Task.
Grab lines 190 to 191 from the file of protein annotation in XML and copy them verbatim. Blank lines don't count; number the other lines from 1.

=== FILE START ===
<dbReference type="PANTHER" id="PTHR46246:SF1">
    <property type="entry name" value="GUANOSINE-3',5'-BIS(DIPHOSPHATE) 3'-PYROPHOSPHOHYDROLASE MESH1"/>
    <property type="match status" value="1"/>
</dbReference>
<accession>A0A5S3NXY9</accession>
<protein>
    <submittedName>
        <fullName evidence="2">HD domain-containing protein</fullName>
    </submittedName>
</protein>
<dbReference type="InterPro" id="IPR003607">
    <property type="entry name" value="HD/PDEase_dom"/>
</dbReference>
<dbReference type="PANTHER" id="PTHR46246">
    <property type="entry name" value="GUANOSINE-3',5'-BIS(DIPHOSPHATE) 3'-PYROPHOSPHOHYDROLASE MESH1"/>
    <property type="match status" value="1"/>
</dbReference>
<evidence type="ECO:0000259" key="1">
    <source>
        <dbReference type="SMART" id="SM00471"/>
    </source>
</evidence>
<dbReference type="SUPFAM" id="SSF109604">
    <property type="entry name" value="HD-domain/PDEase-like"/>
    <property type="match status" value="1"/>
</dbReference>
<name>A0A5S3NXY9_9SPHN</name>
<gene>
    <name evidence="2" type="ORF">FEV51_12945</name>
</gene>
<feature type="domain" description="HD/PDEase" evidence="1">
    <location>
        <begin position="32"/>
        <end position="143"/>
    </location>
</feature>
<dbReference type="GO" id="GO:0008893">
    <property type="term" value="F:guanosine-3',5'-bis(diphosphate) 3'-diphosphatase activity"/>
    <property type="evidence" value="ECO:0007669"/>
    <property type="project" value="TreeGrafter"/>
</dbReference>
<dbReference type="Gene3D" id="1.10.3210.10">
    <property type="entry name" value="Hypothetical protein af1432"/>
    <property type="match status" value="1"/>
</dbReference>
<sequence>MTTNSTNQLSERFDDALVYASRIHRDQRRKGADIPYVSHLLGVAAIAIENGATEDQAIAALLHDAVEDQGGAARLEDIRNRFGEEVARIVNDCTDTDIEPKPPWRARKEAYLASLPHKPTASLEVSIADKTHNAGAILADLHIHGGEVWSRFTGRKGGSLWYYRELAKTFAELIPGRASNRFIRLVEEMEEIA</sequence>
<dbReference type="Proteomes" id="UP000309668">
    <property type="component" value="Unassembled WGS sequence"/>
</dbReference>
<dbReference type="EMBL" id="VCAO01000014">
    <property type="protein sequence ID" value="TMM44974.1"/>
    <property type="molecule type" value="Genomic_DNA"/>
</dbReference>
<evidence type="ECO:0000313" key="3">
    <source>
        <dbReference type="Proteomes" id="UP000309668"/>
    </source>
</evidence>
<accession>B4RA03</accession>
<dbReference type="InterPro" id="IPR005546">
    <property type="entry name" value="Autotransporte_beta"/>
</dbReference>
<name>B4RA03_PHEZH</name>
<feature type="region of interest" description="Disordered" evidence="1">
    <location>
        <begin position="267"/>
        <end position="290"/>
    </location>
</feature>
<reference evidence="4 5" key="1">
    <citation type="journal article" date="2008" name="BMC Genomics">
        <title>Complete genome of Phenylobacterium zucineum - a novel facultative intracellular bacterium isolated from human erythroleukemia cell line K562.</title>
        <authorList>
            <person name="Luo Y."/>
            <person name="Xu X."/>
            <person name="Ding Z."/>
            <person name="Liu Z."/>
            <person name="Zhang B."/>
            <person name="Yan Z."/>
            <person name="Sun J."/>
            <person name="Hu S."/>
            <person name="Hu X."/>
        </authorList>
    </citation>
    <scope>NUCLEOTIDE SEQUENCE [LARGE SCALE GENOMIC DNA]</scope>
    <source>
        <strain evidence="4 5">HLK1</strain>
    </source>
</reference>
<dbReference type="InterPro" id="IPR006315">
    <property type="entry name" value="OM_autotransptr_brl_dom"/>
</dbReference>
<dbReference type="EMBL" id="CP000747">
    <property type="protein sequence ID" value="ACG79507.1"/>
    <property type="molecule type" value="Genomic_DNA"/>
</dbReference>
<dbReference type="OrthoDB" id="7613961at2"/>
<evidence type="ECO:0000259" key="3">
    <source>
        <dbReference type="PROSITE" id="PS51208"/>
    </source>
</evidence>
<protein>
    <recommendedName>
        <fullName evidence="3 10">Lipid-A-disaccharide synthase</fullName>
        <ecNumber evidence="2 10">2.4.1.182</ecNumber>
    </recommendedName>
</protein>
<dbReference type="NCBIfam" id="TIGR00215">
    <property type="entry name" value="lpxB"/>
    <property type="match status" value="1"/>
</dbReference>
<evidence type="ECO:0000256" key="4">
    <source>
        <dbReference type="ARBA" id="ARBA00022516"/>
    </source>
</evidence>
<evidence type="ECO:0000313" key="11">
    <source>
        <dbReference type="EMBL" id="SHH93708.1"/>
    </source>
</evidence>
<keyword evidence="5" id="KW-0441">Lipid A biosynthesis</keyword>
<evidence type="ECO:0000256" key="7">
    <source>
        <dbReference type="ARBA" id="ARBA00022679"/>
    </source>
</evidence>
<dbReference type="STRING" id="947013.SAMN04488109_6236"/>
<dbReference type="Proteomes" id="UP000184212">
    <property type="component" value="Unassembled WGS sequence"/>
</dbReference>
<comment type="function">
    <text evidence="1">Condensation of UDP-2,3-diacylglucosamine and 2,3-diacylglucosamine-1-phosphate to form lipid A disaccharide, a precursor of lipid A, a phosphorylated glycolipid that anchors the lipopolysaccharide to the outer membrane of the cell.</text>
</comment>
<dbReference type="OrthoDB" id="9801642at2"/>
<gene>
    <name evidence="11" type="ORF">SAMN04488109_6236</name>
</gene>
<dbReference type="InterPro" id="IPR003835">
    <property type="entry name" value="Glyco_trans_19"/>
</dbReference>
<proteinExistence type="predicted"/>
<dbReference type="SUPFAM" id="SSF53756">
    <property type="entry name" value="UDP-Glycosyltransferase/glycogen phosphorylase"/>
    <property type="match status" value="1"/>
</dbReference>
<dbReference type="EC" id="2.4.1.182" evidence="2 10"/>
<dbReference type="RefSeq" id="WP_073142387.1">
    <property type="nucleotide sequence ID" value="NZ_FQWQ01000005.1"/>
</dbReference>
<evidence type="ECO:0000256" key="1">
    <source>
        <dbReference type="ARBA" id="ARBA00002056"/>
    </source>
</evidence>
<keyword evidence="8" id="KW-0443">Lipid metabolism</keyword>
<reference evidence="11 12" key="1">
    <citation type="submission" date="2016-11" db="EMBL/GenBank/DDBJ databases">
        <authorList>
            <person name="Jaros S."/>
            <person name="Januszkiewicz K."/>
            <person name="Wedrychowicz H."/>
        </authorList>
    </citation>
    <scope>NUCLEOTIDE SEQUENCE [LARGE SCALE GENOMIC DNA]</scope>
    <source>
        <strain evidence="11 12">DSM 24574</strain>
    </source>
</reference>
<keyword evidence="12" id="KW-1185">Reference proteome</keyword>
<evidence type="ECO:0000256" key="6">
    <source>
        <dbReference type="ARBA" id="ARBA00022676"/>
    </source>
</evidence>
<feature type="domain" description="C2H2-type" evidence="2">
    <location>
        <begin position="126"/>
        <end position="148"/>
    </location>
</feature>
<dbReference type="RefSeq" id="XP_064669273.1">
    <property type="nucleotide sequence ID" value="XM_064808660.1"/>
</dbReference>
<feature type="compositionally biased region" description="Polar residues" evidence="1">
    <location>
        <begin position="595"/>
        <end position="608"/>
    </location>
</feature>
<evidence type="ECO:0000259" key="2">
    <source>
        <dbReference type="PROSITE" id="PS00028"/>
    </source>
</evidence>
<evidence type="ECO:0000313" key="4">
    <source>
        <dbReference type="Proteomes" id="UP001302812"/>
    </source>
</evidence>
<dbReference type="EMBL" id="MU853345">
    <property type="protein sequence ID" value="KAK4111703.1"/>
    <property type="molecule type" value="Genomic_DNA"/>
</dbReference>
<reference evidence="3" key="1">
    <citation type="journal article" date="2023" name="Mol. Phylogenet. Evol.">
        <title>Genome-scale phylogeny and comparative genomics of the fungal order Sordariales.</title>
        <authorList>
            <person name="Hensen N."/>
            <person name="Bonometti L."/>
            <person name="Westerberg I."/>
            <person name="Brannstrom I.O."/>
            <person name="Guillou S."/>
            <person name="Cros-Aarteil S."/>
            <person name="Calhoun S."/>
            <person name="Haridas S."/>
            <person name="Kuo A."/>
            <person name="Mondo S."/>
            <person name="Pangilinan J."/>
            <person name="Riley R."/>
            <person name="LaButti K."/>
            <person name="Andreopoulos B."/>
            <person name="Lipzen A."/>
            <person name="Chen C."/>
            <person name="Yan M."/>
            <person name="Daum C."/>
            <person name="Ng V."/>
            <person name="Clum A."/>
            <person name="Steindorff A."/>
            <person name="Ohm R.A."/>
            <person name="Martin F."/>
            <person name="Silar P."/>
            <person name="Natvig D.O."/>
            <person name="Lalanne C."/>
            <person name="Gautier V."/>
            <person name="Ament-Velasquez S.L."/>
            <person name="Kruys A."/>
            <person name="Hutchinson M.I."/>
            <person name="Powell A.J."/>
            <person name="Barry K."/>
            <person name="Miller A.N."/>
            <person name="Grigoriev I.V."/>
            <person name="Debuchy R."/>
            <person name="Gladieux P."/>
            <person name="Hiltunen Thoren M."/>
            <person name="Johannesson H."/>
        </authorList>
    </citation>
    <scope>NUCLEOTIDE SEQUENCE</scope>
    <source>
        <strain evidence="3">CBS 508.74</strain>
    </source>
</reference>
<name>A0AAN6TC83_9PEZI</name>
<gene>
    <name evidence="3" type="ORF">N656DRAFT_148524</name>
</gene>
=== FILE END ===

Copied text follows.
    </location>
</feature>